• Bring a writing utensil and your Interactive Reading Journal to class every day.
  • Actively engage in a positive manner to class and group discussions:  pay close attention to what others are saying; respond respectfully and thoughtfully to others’ ideas; and be willing to offer input on a regular basis.
  • Be on time consistently.
  • Turn in all formal and informal assignments at the appropriate time and meet all the criteria for the assignment.
  • Maintain a neat and legible Interactive Reading Journal.
  • Read an Outside Reading (OSR) book each quarter and complete a project on the book. 
  • Complete a Genius Hour Project that positively impacts the community each semester and share your final product with the class

Characteristics of “A” Quality Work in English 8

Students will complete all the components of the “B” Quality Work and in addition,

  • Make revisions on formative & summative writing assessments – extending or changing the thinking or organization – not just touching up or editing minor errors.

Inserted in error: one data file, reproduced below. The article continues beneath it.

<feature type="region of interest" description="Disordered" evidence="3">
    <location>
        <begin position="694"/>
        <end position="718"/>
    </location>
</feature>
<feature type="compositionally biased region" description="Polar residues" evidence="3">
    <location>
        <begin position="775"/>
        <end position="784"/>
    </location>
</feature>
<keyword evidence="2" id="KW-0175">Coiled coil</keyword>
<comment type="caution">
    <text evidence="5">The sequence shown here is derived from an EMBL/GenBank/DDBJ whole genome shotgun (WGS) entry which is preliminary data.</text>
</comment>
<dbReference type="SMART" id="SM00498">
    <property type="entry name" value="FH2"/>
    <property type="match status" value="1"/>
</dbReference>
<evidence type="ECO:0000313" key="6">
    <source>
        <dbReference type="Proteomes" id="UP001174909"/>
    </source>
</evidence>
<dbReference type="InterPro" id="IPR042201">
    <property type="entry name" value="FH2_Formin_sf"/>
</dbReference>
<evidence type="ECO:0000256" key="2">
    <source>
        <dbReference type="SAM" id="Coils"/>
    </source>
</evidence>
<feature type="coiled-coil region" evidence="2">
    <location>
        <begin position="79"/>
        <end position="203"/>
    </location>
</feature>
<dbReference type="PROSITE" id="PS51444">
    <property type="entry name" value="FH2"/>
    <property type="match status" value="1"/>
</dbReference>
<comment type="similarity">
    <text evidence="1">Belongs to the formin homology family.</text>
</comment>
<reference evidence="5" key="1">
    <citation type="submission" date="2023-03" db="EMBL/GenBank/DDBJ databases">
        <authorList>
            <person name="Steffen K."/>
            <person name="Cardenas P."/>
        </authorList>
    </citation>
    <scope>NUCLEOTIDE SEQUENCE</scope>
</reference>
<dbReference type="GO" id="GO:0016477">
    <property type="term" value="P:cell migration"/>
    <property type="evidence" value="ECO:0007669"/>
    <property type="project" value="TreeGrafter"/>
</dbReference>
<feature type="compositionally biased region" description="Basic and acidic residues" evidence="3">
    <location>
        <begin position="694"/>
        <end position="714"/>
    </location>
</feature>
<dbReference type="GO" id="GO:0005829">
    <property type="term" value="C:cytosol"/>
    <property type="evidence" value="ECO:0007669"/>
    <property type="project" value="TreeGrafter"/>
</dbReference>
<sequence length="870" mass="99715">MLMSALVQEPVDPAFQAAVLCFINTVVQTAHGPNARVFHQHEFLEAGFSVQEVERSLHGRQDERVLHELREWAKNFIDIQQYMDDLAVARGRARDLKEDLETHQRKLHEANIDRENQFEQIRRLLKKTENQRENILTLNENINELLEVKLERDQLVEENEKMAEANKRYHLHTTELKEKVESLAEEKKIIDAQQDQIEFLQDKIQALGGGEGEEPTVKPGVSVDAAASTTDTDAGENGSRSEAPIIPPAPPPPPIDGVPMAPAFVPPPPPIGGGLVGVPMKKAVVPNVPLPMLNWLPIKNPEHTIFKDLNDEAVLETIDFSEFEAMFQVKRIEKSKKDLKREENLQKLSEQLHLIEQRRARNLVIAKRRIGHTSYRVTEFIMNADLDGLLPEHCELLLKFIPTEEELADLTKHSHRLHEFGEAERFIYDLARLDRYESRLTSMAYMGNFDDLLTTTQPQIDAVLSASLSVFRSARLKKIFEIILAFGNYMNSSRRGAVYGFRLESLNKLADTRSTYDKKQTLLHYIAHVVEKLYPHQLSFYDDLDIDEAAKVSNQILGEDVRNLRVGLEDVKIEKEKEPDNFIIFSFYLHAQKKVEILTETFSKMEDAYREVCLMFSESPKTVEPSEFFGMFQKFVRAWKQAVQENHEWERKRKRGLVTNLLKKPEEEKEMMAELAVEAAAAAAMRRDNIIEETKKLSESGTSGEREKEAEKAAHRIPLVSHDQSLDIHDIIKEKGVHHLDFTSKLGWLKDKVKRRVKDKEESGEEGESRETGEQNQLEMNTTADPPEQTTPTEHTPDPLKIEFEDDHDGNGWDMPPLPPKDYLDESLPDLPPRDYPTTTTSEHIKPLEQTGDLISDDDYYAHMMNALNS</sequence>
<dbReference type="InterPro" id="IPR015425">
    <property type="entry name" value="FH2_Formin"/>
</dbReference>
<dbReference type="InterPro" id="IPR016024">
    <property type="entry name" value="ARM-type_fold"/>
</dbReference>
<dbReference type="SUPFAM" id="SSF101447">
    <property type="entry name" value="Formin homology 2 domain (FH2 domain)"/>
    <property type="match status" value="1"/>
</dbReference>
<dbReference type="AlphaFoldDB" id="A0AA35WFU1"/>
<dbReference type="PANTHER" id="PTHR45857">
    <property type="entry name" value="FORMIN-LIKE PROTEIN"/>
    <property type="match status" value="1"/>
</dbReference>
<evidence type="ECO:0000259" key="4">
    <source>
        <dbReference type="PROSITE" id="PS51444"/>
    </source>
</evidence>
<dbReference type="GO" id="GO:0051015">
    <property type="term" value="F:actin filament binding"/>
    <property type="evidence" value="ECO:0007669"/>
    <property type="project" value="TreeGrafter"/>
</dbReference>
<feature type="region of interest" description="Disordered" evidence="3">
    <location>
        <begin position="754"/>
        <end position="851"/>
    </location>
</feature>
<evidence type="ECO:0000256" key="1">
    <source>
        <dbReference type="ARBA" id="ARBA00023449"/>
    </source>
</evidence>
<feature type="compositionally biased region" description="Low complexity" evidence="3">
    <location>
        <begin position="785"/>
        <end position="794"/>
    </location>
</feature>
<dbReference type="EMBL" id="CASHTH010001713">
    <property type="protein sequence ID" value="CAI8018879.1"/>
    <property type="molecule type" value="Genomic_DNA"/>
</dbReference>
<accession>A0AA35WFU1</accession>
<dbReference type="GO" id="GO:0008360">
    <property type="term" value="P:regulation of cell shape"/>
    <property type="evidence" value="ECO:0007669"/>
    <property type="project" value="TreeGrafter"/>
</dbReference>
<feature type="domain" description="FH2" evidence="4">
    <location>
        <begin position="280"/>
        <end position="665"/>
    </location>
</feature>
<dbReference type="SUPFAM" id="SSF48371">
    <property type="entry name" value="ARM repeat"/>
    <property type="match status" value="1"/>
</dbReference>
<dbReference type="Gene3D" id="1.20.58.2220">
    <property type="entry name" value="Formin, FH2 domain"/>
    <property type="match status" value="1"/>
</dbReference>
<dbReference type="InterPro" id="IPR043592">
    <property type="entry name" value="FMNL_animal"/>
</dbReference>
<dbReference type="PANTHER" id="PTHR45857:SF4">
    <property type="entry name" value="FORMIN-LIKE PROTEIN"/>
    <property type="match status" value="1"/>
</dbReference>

• Volunteer to participate in a Going Global* collaborative project  – come to x-period twice a month to complete a small project in collaboration with students around the world. *Going Global is a closed networking site through the Japan Society that allows teachers and students to interact, collaborate, and share ideas beyond our classroom walls.
  • Read an additional OSR book each quarter and participate in twitter book chats about the additional text.
  • Publish the Genius Hour Project  in a TED-style reflective presentation on the entire experience